On May 15, 2012, fourteen civilians, including a pregnant woman, were killed in a strike victims on the residential area in the Jaar province. Victims believed a US drone was behind the attack.

Testimony on the strike was submitted to a US Senate Judiciary Subcommittee hearing in April:

I was working on my car when I heard the sound of an explosion…I asked the people in the area what happened and they said that a strike had targeted the al Ashrani house. My house is adjacent to the al Ashrani house. I came and found that my house had been destroyed. Three members of my family had been in the house. One of them was injured, while the other two were not hurt. I took all of them and moved them to the house of one of my relatives in the city…The aircraft returned to bomb the people who had gathered to aid the wounded from the first strike. Rockets fell a few meters away from me. I was in my car and saw that it was on fire. I quickly got out of the car and saw a number of people in front of me lying on the ground. They were burning without any clothes. I saw at least seven or eight of them die at that moment.

On March 9, 2012, a US drone strike in the al-Baydah province killed 23-34 individuals. Unnamed US officials claimed an al Qaeda commander training new recruits had been killed, along with 22 militants receiving training. A Washington Post report, which included interviews with human rights activists and relative of victims, called this claim into question as it suggested “many civilians” had died.

A drone strike on a police station in Abyan province took place on July 14, 2011. The police station had been taken over by al Qaeda fighters. Security officials in Yemen said the death toll was high because fighters had been with members of their family.

Much of the details of what happened remain unclear, including the exact number killed. But CNN reported that witnesses had claimed 30 civilians were killed.

Two air strikes in which the US was involved killed a similar number of civilians. On March 14, 2010, according to TBIJ, “A [Joint Special Operations Command] night time precision strike killed two alleged militants in an air raid on a suspected terrorist training site in Abyan province, a known al Qaeda haven.” Local residents, however, told Reuters up to 20 civilians were killed. And, in an unforgettable cruise missile attack on al-Majalah, which Yemenis will never forget, 55 civilian deaths occurred. Fourteen of the deaths were women, including seven who were pregnant, and 21 of the deaths were children.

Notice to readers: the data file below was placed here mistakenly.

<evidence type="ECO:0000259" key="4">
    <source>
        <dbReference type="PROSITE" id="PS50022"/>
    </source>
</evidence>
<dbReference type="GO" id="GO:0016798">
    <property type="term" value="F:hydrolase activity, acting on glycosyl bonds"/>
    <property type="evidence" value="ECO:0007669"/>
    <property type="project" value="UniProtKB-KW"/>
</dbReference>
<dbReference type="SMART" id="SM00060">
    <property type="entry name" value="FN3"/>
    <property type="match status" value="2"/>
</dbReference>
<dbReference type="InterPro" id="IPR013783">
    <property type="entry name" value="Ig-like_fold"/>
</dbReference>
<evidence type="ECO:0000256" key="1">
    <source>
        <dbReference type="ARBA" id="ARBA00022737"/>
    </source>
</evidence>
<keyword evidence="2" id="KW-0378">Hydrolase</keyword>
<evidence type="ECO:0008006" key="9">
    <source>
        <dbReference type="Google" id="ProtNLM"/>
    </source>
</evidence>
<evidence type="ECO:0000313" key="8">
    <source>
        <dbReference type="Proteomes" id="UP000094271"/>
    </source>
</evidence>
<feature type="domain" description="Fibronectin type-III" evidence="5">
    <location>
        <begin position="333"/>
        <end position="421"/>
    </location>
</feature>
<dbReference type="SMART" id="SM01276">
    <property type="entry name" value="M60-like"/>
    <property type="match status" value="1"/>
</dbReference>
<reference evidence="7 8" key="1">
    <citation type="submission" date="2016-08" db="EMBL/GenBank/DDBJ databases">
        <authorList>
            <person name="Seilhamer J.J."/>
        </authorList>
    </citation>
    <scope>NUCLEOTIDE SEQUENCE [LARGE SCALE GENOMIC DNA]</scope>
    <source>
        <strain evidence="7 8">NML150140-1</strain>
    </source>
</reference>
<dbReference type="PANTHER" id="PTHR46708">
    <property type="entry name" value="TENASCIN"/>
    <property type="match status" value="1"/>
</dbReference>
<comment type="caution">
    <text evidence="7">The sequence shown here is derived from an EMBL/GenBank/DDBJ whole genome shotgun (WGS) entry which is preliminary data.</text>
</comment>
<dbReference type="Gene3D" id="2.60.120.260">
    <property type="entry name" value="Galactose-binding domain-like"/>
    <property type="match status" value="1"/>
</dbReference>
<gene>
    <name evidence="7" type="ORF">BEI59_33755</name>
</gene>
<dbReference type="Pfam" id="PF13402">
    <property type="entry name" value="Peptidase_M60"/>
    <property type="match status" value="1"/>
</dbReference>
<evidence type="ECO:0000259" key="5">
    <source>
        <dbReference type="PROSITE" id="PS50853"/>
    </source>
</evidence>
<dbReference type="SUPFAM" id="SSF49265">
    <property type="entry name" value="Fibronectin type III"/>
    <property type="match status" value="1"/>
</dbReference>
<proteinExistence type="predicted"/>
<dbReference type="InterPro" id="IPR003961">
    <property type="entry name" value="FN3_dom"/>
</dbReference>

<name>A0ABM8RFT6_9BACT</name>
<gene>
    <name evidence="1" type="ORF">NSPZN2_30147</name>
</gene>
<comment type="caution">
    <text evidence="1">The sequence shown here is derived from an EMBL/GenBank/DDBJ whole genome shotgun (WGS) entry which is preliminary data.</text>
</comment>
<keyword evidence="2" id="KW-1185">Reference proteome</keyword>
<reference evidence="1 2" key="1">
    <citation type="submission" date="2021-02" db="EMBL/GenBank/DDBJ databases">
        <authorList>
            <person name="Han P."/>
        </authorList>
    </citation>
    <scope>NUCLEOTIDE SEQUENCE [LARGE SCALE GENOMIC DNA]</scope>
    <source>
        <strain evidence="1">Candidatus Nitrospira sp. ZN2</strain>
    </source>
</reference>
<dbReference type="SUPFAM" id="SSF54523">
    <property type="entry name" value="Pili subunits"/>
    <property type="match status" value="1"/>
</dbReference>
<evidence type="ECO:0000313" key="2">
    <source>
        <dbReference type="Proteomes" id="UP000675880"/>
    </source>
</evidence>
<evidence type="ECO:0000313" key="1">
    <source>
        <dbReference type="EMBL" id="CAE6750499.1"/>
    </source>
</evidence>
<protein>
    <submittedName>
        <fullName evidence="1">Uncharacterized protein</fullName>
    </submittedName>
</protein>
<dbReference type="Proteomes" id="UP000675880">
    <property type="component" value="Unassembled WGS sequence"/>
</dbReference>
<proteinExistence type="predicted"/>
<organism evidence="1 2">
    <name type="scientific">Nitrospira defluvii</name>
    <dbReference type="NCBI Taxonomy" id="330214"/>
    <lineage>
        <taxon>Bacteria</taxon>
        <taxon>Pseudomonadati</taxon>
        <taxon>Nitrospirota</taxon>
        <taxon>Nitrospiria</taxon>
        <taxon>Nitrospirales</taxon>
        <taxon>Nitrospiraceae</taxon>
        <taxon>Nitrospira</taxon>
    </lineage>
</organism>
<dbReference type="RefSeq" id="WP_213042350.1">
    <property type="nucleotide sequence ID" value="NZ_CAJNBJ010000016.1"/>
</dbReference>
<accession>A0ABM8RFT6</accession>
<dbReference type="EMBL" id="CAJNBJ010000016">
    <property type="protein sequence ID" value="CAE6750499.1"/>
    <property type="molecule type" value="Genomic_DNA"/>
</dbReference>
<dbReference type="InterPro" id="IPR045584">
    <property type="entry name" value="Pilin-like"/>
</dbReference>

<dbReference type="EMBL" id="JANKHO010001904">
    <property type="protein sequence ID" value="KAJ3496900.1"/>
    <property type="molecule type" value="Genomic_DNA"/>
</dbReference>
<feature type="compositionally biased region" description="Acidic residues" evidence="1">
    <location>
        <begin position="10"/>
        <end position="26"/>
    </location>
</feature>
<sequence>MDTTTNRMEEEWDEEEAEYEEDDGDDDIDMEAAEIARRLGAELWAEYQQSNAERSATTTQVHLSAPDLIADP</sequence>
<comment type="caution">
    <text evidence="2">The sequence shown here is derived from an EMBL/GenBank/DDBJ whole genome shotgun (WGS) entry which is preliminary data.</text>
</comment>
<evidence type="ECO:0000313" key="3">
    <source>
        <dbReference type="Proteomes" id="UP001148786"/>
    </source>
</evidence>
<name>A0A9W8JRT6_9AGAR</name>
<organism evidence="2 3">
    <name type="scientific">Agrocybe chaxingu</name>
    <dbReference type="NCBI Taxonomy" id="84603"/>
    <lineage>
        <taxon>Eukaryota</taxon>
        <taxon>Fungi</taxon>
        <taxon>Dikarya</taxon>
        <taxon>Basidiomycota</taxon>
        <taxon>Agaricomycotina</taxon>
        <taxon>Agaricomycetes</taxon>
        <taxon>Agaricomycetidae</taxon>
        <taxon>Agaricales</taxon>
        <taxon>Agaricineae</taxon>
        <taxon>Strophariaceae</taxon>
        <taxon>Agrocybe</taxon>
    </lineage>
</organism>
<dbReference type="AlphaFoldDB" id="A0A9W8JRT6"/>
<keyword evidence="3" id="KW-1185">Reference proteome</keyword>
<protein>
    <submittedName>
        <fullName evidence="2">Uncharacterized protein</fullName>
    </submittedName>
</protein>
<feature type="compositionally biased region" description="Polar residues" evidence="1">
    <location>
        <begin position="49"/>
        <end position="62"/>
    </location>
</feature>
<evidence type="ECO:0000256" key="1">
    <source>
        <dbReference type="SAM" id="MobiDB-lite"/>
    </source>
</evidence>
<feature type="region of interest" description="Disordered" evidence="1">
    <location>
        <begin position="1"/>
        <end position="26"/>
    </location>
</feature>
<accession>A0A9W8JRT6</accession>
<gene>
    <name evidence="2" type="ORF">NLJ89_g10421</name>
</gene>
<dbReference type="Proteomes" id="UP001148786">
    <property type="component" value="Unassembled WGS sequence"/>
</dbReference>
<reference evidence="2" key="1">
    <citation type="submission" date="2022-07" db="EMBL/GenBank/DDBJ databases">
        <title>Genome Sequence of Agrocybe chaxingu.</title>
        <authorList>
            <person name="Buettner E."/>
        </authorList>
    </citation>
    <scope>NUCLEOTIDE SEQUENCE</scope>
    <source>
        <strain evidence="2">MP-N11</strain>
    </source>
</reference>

The strike targeted Mohammed Salah al-Kazami, an alleged al Qaeda leader, but Yeslem Al-Anbouri, a 65-year-old parent of victims in the strike, told Alkarama, “The Yemeni authorities were looking for [al-Kazami] for accusations of terrorism, and he perished in this attack even though he had been jailed in Saudi Arabia before being transferred to the Yemeni authorities who imprisoned him for five years before he was judged and acquitted. He moved about freely and could have been arrested legally at any moment.”

Founders of al Qaeda in the Arabian Peninsula (AQAP), like Nasser al-Wuhayshi, Said al-Shehri, and Qasim Raymi have also been reported to have been killed multiple times. Al-Shehri’s death was finally confirmed by an al Qaeda video on July 17, 2013, but that was after he survived multiple drone attacks including one strike on January 22, 2013, that killed three to five people. So, we can consider these strikes that didn’t actually kill targeted AQAP leaders “mistakes” too.

Nabeel Khoury, a former State Department official who served as the Deputy Chief of Mission in Yemen from 2004 to 2007, wrote in October, “Given Yemen’s tribal structure, the US generates roughly forty to sixty new enemies for every AQAP operative killed by drones.”

Drones that “mistake” civilians for al Qaeda “militants” play a key role in the generation of these new “enemies.”

Thus far, no US officials have made any statements on the wedding convoy drone strike.

Kevin Gosztola

Kevin Gosztola

Kevin Gosztola is managing editor of Shadowproof. He also produces and co-hosts the weekly podcast, "Unauthorized Disclosure."